Mark Rappaport

Mark Rappaport – Love in the Time of Corona (2021)

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The new film by Mark Rappaport, which spans René Magritte and Michelangelo to Bonnie & Clyde. Let’s mask up to rob a bank! But make sure that you are home before the curfew. Read More »

Mark Rappaport – L’année dernière à Dachau (2020)

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Near Munich, in Bavaria, Germany, is the Schleißheim Palace, where French filmmaker Alain Resnais shot his film Last Year at Marienbad in 1960. Nearby is the Dachau concentration camp, where thousands of people were killed between 1933 and 1945. An essay about the present and the past, beauty and horror, life and death. Read More »

Mark Rappaport – The Stendhal Syndrome or My Dinner with Turhan Bey (2020)

Autotranslated description:
Joan Crawford’s close-up in HUMORESQUE. Michelangelo’s David and Boticelli’s “Birth of Venus”. Stendhal was overwhelmed by the cultural overstimulation in Florence, which Graziella Magherini described scientifically in 1979 as Stendhal syndrome. Mark Rappaport describes his fascination for the Austrian actor Turhan Bey, who made a career in exotic roles in Hollywood in the 1940s. A very personal essay about the effect of close-ups, the canvas idols of the dream factory and the role of their admirers and fans.
(Stefan Drössler) Read More »

Mark Rappaport – Friends (1967)

Autotranslated description:
Scenes from New York in the 1960s. Four young people, friendship, jealousy, separation. Filmed in black and white, with an agile camera, without dialogue. Mark Rappaport’s early work was shot in 16mm on superimposed film material. Mark Rappaport’s instruction to the light controller in the “Movielab” copier: “Scenes are overexposed. Please try hard to get this to look good.” The camera and optical sound negative was found by Rick Prelinger. The Munich Film Museum has digitized it and redefined it. Sound disturbances at the beginning of the film and image damage at the end of the film are due to water damage.
(Stefan Drössler) Read More »

Mark Rappaport – From the Journals of Jean Seberg (1995)

Mark Rappaport’s creative bio-pic about actress Jean Seberg is presented in a first-person, autobiographical format (with Seberg played by Mary Beth Hurt). He seamlessly interweaves cinema, politics, American society and culture, and film theory to inform, entertain, and move the viewer. Seberg’s many marriages, as well as her film roles, are discussed extensively. Her involvement with the Black Panther Movement and subsequent investigation by the FBI is covered. Notably, details of French New Wave cinema, Russian Expressionist (silent) films, and the careers of Jane Fonda, Vanessa Redgrave, and Clint Eastwood are also intensively examined. Much of the film is based on conjecture, but Rappaport encourages viewers to re-examine their ideas about women in film with this thought-provoking picture. Read More »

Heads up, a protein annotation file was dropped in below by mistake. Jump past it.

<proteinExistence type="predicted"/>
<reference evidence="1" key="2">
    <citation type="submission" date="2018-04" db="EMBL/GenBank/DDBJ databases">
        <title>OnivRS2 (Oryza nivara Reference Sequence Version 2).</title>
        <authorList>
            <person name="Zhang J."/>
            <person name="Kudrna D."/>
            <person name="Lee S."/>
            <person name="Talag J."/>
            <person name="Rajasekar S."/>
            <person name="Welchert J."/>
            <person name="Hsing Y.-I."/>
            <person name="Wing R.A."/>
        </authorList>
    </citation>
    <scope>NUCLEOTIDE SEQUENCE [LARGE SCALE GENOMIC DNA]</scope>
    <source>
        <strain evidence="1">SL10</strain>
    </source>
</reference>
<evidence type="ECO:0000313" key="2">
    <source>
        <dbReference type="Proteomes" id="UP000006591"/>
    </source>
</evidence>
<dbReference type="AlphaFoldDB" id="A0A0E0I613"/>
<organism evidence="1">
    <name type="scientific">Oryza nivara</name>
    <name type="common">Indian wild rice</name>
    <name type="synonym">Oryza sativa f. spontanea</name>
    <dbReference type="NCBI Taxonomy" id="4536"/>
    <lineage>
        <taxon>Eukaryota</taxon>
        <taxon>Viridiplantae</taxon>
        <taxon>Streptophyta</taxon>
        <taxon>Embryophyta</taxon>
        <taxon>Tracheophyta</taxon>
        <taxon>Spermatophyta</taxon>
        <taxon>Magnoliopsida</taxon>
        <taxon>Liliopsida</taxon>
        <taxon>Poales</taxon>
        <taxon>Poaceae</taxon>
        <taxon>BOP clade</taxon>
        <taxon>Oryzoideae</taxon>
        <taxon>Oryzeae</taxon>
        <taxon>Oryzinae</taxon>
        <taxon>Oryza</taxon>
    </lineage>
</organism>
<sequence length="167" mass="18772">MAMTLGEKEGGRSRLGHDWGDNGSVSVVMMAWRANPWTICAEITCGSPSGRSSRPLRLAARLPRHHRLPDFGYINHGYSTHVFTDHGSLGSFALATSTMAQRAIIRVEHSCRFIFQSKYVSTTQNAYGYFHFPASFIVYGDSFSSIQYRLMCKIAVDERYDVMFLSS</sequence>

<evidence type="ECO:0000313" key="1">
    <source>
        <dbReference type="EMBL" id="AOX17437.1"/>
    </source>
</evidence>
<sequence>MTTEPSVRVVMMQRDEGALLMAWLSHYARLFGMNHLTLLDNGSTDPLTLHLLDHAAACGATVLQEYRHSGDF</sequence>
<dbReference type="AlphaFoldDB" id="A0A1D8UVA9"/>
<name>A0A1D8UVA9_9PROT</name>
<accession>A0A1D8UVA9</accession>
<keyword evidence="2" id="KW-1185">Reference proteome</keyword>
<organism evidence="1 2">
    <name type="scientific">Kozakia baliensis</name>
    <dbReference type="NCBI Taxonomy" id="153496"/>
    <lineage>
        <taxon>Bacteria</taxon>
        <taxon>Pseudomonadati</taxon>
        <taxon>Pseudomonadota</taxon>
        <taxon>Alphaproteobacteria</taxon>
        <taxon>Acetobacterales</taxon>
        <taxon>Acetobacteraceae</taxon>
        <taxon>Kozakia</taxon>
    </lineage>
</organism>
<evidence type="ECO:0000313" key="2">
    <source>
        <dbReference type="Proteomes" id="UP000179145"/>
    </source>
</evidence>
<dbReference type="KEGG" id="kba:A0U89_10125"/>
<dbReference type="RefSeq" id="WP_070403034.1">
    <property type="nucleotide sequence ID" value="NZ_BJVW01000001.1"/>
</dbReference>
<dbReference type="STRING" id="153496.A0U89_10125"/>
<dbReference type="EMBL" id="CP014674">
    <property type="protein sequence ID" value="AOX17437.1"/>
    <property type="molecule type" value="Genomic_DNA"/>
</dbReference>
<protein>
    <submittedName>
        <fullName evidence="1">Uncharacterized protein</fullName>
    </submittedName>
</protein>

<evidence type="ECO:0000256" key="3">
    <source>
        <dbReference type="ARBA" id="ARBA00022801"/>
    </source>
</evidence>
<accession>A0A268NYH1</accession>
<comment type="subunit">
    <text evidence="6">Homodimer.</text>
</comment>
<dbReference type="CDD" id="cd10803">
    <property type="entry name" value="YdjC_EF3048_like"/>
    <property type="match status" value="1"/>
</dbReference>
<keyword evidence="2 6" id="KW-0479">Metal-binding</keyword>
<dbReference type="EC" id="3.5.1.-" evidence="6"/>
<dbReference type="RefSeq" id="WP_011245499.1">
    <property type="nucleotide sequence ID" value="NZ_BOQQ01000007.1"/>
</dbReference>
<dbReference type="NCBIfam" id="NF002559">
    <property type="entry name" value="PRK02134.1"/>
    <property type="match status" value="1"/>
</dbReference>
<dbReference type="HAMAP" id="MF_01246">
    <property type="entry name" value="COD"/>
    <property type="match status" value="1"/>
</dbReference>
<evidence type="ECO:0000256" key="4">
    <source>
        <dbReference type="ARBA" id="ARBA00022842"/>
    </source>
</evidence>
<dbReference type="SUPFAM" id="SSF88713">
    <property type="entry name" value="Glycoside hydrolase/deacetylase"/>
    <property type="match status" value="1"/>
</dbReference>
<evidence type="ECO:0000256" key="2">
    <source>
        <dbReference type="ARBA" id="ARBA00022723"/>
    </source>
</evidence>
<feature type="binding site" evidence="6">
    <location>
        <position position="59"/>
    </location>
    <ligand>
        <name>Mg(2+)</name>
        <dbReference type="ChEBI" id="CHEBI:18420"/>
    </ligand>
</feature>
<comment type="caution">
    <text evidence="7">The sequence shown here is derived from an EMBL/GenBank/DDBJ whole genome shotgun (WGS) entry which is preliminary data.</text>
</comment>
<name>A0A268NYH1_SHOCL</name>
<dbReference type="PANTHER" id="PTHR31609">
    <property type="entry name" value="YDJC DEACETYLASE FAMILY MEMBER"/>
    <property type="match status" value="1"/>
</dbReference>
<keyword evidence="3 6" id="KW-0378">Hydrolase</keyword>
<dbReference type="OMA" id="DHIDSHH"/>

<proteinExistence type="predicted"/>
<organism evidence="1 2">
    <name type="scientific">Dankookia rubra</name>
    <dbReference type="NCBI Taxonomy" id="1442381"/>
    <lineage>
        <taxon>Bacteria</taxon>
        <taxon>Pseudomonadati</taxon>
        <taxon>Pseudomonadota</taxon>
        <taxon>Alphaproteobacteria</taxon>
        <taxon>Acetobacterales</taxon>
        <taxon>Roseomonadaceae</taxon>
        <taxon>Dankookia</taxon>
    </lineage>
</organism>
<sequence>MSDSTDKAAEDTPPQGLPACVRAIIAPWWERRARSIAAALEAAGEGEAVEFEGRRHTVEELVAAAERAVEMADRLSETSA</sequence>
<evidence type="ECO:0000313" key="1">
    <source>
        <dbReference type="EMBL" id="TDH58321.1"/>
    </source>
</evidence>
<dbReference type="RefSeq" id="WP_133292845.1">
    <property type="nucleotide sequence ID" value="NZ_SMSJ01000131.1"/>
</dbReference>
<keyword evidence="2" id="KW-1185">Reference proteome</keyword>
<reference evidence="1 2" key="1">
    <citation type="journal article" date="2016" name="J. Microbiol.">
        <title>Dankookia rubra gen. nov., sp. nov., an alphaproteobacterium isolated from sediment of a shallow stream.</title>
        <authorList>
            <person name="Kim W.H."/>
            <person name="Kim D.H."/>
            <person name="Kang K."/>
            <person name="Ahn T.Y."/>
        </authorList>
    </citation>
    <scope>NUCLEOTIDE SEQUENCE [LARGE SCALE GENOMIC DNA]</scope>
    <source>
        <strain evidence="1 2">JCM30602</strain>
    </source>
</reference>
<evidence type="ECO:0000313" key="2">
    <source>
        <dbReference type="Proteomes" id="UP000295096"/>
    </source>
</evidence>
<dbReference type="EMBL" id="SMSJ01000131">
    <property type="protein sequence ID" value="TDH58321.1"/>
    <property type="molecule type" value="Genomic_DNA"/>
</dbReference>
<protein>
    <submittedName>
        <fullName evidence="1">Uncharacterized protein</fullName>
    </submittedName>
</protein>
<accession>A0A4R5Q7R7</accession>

Mark Rappaport – Anna / Nana / Nana / Anna (2019)

[google translate]

“I was a star waiting to be born.” Anna Sten, actress in Russian silent films and early German sound films. She should become a star like Greta Garbo or Marlene Dietrich. Sam Goldwyn had that in mind with a lot of money and publicity. In 1934 Anna Sten has a leading role as Nana, the starting signal for a Hollywood career that never happened. ANNA / NANA / NANA / ANNA: actor name, role, film title, novel. How many nanas did we see on the screen? And with what meaning is the name Nana now charged? From Anna Stens Nana to Anna Karinas Nana S. in Godard’s VIVRE SA VIE – things are going badly for all Nanas.
(Martina Müller) Read More »

Mark Rappaport – The Scenic Route (1978)

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Spining tale of a woman, her sister, and the man who completes the triangle. Told through such fertile sources as grand opera, classical painting, and Victorian melodrama. Read More »